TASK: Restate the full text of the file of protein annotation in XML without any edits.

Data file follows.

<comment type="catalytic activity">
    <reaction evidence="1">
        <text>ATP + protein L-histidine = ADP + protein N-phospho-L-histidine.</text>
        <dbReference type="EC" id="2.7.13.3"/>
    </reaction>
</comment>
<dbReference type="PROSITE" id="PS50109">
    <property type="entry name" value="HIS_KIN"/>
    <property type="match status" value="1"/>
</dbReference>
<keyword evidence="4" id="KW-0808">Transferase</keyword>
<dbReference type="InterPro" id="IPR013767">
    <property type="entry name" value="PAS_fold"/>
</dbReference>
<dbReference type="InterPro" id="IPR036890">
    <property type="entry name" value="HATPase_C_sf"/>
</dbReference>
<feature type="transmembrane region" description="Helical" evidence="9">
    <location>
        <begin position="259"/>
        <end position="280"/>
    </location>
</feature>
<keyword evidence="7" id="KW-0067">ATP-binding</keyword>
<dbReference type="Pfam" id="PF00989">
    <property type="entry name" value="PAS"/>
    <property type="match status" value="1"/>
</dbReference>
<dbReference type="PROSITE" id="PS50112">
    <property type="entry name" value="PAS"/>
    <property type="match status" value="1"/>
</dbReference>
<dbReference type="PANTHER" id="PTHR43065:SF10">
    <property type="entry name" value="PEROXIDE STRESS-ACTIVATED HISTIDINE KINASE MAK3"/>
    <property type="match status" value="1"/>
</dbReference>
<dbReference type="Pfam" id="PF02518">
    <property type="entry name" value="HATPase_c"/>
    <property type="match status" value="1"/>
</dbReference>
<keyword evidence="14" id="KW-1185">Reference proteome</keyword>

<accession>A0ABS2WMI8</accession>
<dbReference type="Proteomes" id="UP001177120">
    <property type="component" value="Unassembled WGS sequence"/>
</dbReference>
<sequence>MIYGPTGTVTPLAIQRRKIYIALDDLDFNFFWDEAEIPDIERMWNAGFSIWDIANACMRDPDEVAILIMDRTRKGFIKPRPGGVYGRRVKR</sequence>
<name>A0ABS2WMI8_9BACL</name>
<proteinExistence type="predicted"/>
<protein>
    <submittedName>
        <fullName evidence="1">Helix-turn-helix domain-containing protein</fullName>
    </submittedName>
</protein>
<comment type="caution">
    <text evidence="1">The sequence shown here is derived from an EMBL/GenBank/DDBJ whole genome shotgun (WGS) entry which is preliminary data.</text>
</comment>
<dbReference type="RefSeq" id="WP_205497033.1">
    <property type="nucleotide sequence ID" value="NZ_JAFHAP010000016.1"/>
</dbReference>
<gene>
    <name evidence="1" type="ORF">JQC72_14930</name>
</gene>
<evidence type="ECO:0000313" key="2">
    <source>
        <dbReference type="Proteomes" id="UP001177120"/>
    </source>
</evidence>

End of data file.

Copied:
<comment type="catalytic activity">
    <reaction evidence="1">
        <text>ATP + protein L-histidine = ADP + protein N-phospho-L-histidine.</text>
        <dbReference type="EC" id="2.7.13.3"/>
    </reaction>
</comment>
<dbReference type="PROSITE" id="PS50109">
    <property type="entry name" value="HIS_KIN"/>
    <property type="match status" value="1"/>
</dbReference>
<keyword evidence="4" id="KW-0808">Transferase</keyword>
<dbReference type="InterPro" id="IPR013767">
    <property type="entry name" value="PAS_fold"/>
</dbReference>
<dbReference type="InterPro" id="IPR036890">
    <property type="entry name" value="HATPase_C_sf"/>
</dbReference>
<feature type="transmembrane region" description="Helical" evidence="9">
    <location>
        <begin position="259"/>
        <end position="280"/>
    </location>
</feature>
<keyword evidence="7" id="KW-0067">ATP-binding</keyword>
<dbReference type="Pfam" id="PF00989">
    <property type="entry name" value="PAS"/>
    <property type="match status" value="1"/>
</dbReference>
<dbReference type="PROSITE" id="PS50112">
    <property type="entry name" value="PAS"/>
    <property type="match status" value="1"/>
</dbReference>
<dbReference type="PANTHER" id="PTHR43065:SF10">
    <property type="entry name" value="PEROXIDE STRESS-ACTIVATED HISTIDINE KINASE MAK3"/>
    <property type="match status" value="1"/>
</dbReference>
<dbReference type="Pfam" id="PF02518">
    <property type="entry name" value="HATPase_c"/>
    <property type="match status" value="1"/>
</dbReference>
<keyword evidence="14" id="KW-1185">Reference proteome</keyword>

<accession>A0ABS2WMI8</accession>
<dbReference type="Proteomes" id="UP001177120">
    <property type="component" value="Unassembled WGS sequence"/>
</dbReference>
<sequence>MIYGPTGTVTPLAIQRRKIYIALDDLDFNFFWDEAEIPDIERMWNAGFSIWDIANACMRDPDEVAILIMDRTRKGFIKPRPGGVYGRRVKR</sequence>
<name>A0ABS2WMI8_9BACL</name>
<proteinExistence type="predicted"/>
<protein>
    <submittedName>
        <fullName evidence="1">Helix-turn-helix domain-containing protein</fullName>
    </submittedName>
</protein>
<comment type="caution">
    <text evidence="1">The sequence shown here is derived from an EMBL/GenBank/DDBJ whole genome shotgun (WGS) entry which is preliminary data.</text>
</comment>
<dbReference type="RefSeq" id="WP_205497033.1">
    <property type="nucleotide sequence ID" value="NZ_JAFHAP010000016.1"/>
</dbReference>
<gene>
    <name evidence="1" type="ORF">JQC72_14930</name>
</gene>
<evidence type="ECO:0000313" key="2">
    <source>
        <dbReference type="Proteomes" id="UP001177120"/>
    </source>
</evidence>